International Women’s Day (IWD) is celebrated in most countries around the world on the 8th day of March each year. It’s a day we have come to identify as celebrating women’s achievements and shedding a light on issues that females still fight to this day.
So, how far have we really progressed with women’s rights over time?
Before we can answer that, let’s go back in time to discover the history of IWD, achievements in recent times and what goals women are trying to achieve in years to come.
The first ‘National Woman’s Day’ begun in New York by the Socialist Party of America, which proclaimed the 28th day of February 1909 a day to honour the garment workers’ who endured an 11-week strike against appalling working conditions.
A year later in 1910 at the International Socialist Women’s Conference in Copenhagen, a ‘Women’s Day’ was established with the approval of over 100 women from 17 different countries.
International Women’s Day was established in 1910, 108 years ago!
Between 1911 – 1917 in certain parts of Europe such as Austria, Denmark, Germany, Switzerland and Russia, IWD became the mechanism to fight for the right to vote, the right to work, to hold public office, to pursue vocational training and to protest World War I.
During the International Women’s Year in 1975, the United Nations began celebrating ‘International Women’s Day’. Two years later in 1977, the United Nations General Assembly proclaimed the 8th of March as the day for women’s rights and world peace.
At the turn of the 21st century between 2000 – 2009, IWD began to strengthen its foundation by uniting for peace, investing in women and girls, and ending impunity for violence against women and children.
The last decade from 2010 ‘til now has witnessed a rise in unity amongst women worldwide by celebrating each other’s achievements and pushing for equality in the corporate world to the sports fields and every sector in between.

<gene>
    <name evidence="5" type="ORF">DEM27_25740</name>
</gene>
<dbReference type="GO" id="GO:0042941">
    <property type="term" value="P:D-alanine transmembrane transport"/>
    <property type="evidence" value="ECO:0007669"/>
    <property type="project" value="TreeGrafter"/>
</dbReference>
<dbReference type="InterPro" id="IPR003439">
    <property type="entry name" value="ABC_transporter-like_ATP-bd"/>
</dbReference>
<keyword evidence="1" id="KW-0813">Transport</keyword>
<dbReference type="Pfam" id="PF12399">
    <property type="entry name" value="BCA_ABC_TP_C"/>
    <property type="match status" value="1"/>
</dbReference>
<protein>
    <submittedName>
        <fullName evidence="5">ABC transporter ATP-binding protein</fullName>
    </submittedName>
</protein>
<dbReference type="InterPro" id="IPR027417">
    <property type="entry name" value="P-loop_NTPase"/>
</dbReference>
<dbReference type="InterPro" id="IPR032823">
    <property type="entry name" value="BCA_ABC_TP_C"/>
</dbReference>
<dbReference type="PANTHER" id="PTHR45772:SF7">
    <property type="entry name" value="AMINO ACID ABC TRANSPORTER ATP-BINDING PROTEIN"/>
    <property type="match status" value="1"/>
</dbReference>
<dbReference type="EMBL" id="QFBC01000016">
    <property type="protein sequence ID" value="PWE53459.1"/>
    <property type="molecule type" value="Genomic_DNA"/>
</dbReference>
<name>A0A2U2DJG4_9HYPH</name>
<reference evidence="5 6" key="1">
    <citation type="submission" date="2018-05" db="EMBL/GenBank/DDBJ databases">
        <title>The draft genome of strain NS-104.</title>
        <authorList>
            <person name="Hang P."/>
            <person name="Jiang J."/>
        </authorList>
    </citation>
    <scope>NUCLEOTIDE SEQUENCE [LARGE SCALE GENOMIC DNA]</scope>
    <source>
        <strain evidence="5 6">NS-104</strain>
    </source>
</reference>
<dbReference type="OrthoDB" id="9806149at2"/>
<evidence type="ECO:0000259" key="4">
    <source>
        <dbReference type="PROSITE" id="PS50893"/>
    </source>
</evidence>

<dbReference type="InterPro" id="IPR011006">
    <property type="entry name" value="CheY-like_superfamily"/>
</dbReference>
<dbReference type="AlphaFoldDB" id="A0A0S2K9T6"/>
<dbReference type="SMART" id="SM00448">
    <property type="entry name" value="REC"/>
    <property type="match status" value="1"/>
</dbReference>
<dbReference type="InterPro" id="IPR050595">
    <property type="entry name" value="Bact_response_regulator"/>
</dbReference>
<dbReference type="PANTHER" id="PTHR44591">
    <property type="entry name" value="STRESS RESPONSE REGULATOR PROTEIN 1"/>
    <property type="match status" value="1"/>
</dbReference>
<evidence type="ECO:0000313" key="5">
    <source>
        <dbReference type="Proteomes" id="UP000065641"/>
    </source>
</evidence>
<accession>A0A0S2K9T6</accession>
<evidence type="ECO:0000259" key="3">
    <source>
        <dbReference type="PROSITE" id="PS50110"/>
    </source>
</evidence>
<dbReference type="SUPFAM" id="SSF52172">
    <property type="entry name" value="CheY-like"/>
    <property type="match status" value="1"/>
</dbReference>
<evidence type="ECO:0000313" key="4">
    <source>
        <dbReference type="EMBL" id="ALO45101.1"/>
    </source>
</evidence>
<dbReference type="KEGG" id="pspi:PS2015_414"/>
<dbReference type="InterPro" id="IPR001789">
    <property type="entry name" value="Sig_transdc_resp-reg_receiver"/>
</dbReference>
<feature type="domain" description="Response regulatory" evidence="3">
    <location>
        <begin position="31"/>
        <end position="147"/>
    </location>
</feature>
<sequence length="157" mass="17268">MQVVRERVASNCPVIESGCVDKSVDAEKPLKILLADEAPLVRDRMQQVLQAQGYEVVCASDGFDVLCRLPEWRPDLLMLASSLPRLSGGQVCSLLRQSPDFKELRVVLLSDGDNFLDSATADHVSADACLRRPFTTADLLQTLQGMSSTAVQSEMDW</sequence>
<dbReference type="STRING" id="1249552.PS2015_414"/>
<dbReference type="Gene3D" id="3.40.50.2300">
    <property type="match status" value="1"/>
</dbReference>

Events are held worldwide with global gatherings, speaking events, corporate events, conferences and festivals. Each year has a theme, as to draw attention to issues women still face and currently fighting against.
The theme for 2018 is “Press for Progress”, a call to action to press forward and progress gender parity. The colour of the year is purple as it is historically associated with efforts to achieve gender equality.
The World Economic Forum’s 2017 Global Gender Gap Report concludes that gender parity, such as equal pay for men and women, is over 200 years away. That’s around 3-4 generations away for equal pay between genders!
This means that women, and men, need to keep pressing forward with equality in mind, to keep speaking up about gender discrimination, and to keep working together in unity to achieve the goals of parity regardless of gender.
As I settled into our Bond University International Women’s Day Cocktail Reception, I was reminded of this like-minded goal that all of us women there were striving for – it’s simply to be treated fairly, with respect and total dignity.
Over the past 108 years since the inception of International Women’s Day, the world has witnessed significant changes about society’s views on gender equality. We now have female prime ministers and presidents, astronauts and mathematicians, sports players and sports commentators, lawyers and doctors.
We have women who have the freedom to choose if they want to have babies or not without fear of their decision being judged. We have females who are the breadwinners for their families whilst their male counterparts are stay-at-home dads to raise the children.
From male-dominant societies to rural areas and the lights of Hollywood, women are standing up against being sexually harassed and girls are exposing sexual perpetrators. Women are using their voices to expose men who sexually abuse and to put a stop to gender-based domestic violence.
We have come a long way but we still have a long way to go.
“Empowering women isn’t just the right thing to do, it’s the smart thing to do,” Barack Obama, 44th President of the United States.